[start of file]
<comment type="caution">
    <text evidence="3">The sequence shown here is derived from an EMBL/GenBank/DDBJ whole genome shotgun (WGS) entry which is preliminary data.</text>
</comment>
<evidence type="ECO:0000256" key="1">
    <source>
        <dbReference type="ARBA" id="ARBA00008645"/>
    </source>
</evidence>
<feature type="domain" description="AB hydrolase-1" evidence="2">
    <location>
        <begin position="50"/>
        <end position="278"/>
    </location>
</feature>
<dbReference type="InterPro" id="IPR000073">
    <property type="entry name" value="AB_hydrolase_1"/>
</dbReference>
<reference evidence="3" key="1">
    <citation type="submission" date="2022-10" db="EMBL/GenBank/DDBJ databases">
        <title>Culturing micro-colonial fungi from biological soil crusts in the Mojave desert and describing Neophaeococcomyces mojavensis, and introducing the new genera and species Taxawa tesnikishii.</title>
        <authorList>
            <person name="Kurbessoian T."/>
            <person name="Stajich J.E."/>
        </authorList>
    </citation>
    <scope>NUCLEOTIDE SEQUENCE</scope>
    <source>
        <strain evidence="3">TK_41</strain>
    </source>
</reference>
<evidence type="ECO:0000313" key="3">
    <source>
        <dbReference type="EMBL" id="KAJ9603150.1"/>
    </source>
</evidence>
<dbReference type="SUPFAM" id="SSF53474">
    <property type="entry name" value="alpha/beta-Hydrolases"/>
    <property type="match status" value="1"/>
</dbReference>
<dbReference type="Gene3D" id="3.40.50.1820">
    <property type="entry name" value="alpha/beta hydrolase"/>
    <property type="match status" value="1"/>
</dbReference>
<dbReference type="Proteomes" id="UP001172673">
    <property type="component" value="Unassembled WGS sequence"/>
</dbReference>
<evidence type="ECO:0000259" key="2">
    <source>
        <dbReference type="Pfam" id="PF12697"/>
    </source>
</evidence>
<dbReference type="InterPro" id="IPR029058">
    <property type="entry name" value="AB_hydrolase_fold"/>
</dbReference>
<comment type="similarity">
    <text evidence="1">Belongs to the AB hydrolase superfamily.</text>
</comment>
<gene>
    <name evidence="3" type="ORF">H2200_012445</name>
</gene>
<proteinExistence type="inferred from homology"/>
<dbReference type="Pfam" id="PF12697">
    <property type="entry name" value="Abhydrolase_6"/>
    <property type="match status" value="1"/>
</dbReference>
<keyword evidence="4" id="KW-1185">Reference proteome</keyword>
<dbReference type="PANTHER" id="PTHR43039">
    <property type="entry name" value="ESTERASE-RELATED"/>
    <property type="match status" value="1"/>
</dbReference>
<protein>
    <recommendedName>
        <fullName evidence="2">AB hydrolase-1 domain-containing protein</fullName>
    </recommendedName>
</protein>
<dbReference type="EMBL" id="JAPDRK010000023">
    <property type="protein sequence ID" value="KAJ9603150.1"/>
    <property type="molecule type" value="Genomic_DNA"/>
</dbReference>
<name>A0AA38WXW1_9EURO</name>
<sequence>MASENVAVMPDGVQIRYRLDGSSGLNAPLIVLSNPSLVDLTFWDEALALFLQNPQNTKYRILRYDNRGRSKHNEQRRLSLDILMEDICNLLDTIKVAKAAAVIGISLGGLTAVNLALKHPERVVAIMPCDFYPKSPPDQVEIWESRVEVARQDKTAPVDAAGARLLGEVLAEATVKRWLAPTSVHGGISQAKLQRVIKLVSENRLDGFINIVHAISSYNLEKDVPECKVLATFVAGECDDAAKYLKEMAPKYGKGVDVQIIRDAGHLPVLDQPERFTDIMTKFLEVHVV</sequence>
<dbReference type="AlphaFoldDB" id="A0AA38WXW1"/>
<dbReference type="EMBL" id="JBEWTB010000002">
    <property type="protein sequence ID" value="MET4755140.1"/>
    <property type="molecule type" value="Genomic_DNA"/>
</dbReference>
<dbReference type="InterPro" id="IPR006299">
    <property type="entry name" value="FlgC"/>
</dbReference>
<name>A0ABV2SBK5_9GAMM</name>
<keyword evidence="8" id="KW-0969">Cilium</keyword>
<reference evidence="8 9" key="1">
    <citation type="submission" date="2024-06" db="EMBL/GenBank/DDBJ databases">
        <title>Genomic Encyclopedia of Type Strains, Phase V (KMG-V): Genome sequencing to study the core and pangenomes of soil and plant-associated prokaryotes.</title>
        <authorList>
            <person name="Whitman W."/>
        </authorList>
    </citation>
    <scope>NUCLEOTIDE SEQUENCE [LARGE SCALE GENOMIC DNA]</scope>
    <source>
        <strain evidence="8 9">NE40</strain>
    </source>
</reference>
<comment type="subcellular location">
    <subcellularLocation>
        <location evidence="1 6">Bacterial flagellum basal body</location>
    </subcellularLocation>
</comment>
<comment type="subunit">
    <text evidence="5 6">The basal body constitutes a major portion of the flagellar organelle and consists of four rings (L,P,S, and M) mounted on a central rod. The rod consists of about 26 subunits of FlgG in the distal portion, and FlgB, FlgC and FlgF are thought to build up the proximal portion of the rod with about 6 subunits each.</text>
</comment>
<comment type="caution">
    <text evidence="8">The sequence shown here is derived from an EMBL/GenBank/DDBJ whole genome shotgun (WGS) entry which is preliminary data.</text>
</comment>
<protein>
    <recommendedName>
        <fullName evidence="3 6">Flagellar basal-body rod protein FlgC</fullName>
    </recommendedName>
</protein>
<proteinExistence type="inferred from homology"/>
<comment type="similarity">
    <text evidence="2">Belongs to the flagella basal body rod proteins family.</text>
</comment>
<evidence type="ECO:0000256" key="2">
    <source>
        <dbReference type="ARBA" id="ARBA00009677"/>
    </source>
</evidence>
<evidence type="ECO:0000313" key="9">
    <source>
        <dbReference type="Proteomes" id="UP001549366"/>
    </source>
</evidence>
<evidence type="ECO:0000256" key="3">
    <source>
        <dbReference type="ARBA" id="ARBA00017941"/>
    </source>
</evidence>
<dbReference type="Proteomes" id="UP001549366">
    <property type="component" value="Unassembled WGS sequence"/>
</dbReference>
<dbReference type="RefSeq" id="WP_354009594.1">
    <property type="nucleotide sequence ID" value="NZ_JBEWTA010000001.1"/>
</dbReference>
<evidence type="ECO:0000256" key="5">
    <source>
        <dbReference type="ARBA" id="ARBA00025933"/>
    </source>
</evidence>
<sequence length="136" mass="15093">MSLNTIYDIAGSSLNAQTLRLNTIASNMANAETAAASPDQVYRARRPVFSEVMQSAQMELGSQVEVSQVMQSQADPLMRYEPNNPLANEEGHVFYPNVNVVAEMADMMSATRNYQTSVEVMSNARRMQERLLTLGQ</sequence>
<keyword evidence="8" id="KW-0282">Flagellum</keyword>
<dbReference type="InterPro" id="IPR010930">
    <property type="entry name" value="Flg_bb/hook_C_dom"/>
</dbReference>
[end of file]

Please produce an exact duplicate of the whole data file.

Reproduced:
<comment type="caution">
    <text evidence="3">The sequence shown here is derived from an EMBL/GenBank/DDBJ whole genome shotgun (WGS) entry which is preliminary data.</text>
</comment>
<evidence type="ECO:0000256" key="1">
    <source>
        <dbReference type="ARBA" id="ARBA00008645"/>
    </source>
</evidence>
<feature type="domain" description="AB hydrolase-1" evidence="2">
    <location>
        <begin position="50"/>
        <end position="278"/>
    </location>
</feature>
<dbReference type="InterPro" id="IPR000073">
    <property type="entry name" value="AB_hydrolase_1"/>
</dbReference>
<reference evidence="3" key="1">
    <citation type="submission" date="2022-10" db="EMBL/GenBank/DDBJ databases">
        <title>Culturing micro-colonial fungi from biological soil crusts in the Mojave desert and describing Neophaeococcomyces mojavensis, and introducing the new genera and species Taxawa tesnikishii.</title>
        <authorList>
            <person name="Kurbessoian T."/>
            <person name="Stajich J.E."/>
        </authorList>
    </citation>
    <scope>NUCLEOTIDE SEQUENCE</scope>
    <source>
        <strain evidence="3">TK_41</strain>
    </source>
</reference>
<evidence type="ECO:0000313" key="3">
    <source>
        <dbReference type="EMBL" id="KAJ9603150.1"/>
    </source>
</evidence>
<dbReference type="SUPFAM" id="SSF53474">
    <property type="entry name" value="alpha/beta-Hydrolases"/>
    <property type="match status" value="1"/>
</dbReference>
<dbReference type="Gene3D" id="3.40.50.1820">
    <property type="entry name" value="alpha/beta hydrolase"/>
    <property type="match status" value="1"/>
</dbReference>
<dbReference type="Proteomes" id="UP001172673">
    <property type="component" value="Unassembled WGS sequence"/>
</dbReference>
<evidence type="ECO:0000259" key="2">
    <source>
        <dbReference type="Pfam" id="PF12697"/>
    </source>
</evidence>
<dbReference type="InterPro" id="IPR029058">
    <property type="entry name" value="AB_hydrolase_fold"/>
</dbReference>
<comment type="similarity">
    <text evidence="1">Belongs to the AB hydrolase superfamily.</text>
</comment>
<gene>
    <name evidence="3" type="ORF">H2200_012445</name>
</gene>
<proteinExistence type="inferred from homology"/>
<dbReference type="Pfam" id="PF12697">
    <property type="entry name" value="Abhydrolase_6"/>
    <property type="match status" value="1"/>
</dbReference>
<keyword evidence="4" id="KW-1185">Reference proteome</keyword>
<dbReference type="PANTHER" id="PTHR43039">
    <property type="entry name" value="ESTERASE-RELATED"/>
    <property type="match status" value="1"/>
</dbReference>
<protein>
    <recommendedName>
        <fullName evidence="2">AB hydrolase-1 domain-containing protein</fullName>
    </recommendedName>
</protein>
<dbReference type="EMBL" id="JAPDRK010000023">
    <property type="protein sequence ID" value="KAJ9603150.1"/>
    <property type="molecule type" value="Genomic_DNA"/>
</dbReference>
<name>A0AA38WXW1_9EURO</name>
<sequence>MASENVAVMPDGVQIRYRLDGSSGLNAPLIVLSNPSLVDLTFWDEALALFLQNPQNTKYRILRYDNRGRSKHNEQRRLSLDILMEDICNLLDTIKVAKAAAVIGISLGGLTAVNLALKHPERVVAIMPCDFYPKSPPDQVEIWESRVEVARQDKTAPVDAAGARLLGEVLAEATVKRWLAPTSVHGGISQAKLQRVIKLVSENRLDGFINIVHAISSYNLEKDVPECKVLATFVAGECDDAAKYLKEMAPKYGKGVDVQIIRDAGHLPVLDQPERFTDIMTKFLEVHVV</sequence>
<dbReference type="AlphaFoldDB" id="A0AA38WXW1"/>
<dbReference type="EMBL" id="JBEWTB010000002">
    <property type="protein sequence ID" value="MET4755140.1"/>
    <property type="molecule type" value="Genomic_DNA"/>
</dbReference>
<dbReference type="InterPro" id="IPR006299">
    <property type="entry name" value="FlgC"/>
</dbReference>
<name>A0ABV2SBK5_9GAMM</name>
<keyword evidence="8" id="KW-0969">Cilium</keyword>
<reference evidence="8 9" key="1">
    <citation type="submission" date="2024-06" db="EMBL/GenBank/DDBJ databases">
        <title>Genomic Encyclopedia of Type Strains, Phase V (KMG-V): Genome sequencing to study the core and pangenomes of soil and plant-associated prokaryotes.</title>
        <authorList>
            <person name="Whitman W."/>
        </authorList>
    </citation>
    <scope>NUCLEOTIDE SEQUENCE [LARGE SCALE GENOMIC DNA]</scope>
    <source>
        <strain evidence="8 9">NE40</strain>
    </source>
</reference>
<comment type="subcellular location">
    <subcellularLocation>
        <location evidence="1 6">Bacterial flagellum basal body</location>
    </subcellularLocation>
</comment>
<comment type="subunit">
    <text evidence="5 6">The basal body constitutes a major portion of the flagellar organelle and consists of four rings (L,P,S, and M) mounted on a central rod. The rod consists of about 26 subunits of FlgG in the distal portion, and FlgB, FlgC and FlgF are thought to build up the proximal portion of the rod with about 6 subunits each.</text>
</comment>
<comment type="caution">
    <text evidence="8">The sequence shown here is derived from an EMBL/GenBank/DDBJ whole genome shotgun (WGS) entry which is preliminary data.</text>
</comment>
<protein>
    <recommendedName>
        <fullName evidence="3 6">Flagellar basal-body rod protein FlgC</fullName>
    </recommendedName>
</protein>
<proteinExistence type="inferred from homology"/>
<comment type="similarity">
    <text evidence="2">Belongs to the flagella basal body rod proteins family.</text>
</comment>
<evidence type="ECO:0000256" key="2">
    <source>
        <dbReference type="ARBA" id="ARBA00009677"/>
    </source>
</evidence>
<evidence type="ECO:0000313" key="9">
    <source>
        <dbReference type="Proteomes" id="UP001549366"/>
    </source>
</evidence>
<evidence type="ECO:0000256" key="3">
    <source>
        <dbReference type="ARBA" id="ARBA00017941"/>
    </source>
</evidence>
<dbReference type="Proteomes" id="UP001549366">
    <property type="component" value="Unassembled WGS sequence"/>
</dbReference>
<dbReference type="RefSeq" id="WP_354009594.1">
    <property type="nucleotide sequence ID" value="NZ_JBEWTA010000001.1"/>
</dbReference>
<evidence type="ECO:0000256" key="5">
    <source>
        <dbReference type="ARBA" id="ARBA00025933"/>
    </source>
</evidence>
<sequence length="136" mass="15093">MSLNTIYDIAGSSLNAQTLRLNTIASNMANAETAAASPDQVYRARRPVFSEVMQSAQMELGSQVEVSQVMQSQADPLMRYEPNNPLANEEGHVFYPNVNVVAEMADMMSATRNYQTSVEVMSNARRMQERLLTLGQ</sequence>
<keyword evidence="8" id="KW-0282">Flagellum</keyword>
<dbReference type="InterPro" id="IPR010930">
    <property type="entry name" value="Flg_bb/hook_C_dom"/>
</dbReference>